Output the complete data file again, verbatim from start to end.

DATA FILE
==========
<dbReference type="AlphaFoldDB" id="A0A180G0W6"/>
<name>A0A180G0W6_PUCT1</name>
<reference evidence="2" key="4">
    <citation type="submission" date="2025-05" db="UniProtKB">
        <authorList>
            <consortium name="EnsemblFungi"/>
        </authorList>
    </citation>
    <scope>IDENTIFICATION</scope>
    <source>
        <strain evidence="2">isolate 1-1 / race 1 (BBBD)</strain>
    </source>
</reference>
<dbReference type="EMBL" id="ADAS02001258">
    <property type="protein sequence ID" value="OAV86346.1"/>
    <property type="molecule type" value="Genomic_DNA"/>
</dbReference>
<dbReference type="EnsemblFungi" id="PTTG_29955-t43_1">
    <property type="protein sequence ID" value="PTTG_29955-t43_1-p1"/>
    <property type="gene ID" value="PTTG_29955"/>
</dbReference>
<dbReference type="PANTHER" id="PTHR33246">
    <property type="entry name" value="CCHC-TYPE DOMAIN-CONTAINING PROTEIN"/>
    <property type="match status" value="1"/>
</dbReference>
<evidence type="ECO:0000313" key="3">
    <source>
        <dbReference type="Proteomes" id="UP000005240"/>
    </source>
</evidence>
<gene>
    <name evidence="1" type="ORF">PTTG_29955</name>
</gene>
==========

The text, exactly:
<dbReference type="AlphaFoldDB" id="A0A180G0W6"/>
<name>A0A180G0W6_PUCT1</name>
<reference evidence="2" key="4">
    <citation type="submission" date="2025-05" db="UniProtKB">
        <authorList>
            <consortium name="EnsemblFungi"/>
        </authorList>
    </citation>
    <scope>IDENTIFICATION</scope>
    <source>
        <strain evidence="2">isolate 1-1 / race 1 (BBBD)</strain>
    </source>
</reference>
<dbReference type="EMBL" id="ADAS02001258">
    <property type="protein sequence ID" value="OAV86346.1"/>
    <property type="molecule type" value="Genomic_DNA"/>
</dbReference>
<dbReference type="EnsemblFungi" id="PTTG_29955-t43_1">
    <property type="protein sequence ID" value="PTTG_29955-t43_1-p1"/>
    <property type="gene ID" value="PTTG_29955"/>
</dbReference>
<dbReference type="PANTHER" id="PTHR33246">
    <property type="entry name" value="CCHC-TYPE DOMAIN-CONTAINING PROTEIN"/>
    <property type="match status" value="1"/>
</dbReference>
<evidence type="ECO:0000313" key="3">
    <source>
        <dbReference type="Proteomes" id="UP000005240"/>
    </source>
</evidence>
<gene>
    <name evidence="1" type="ORF">PTTG_29955</name>
</gene>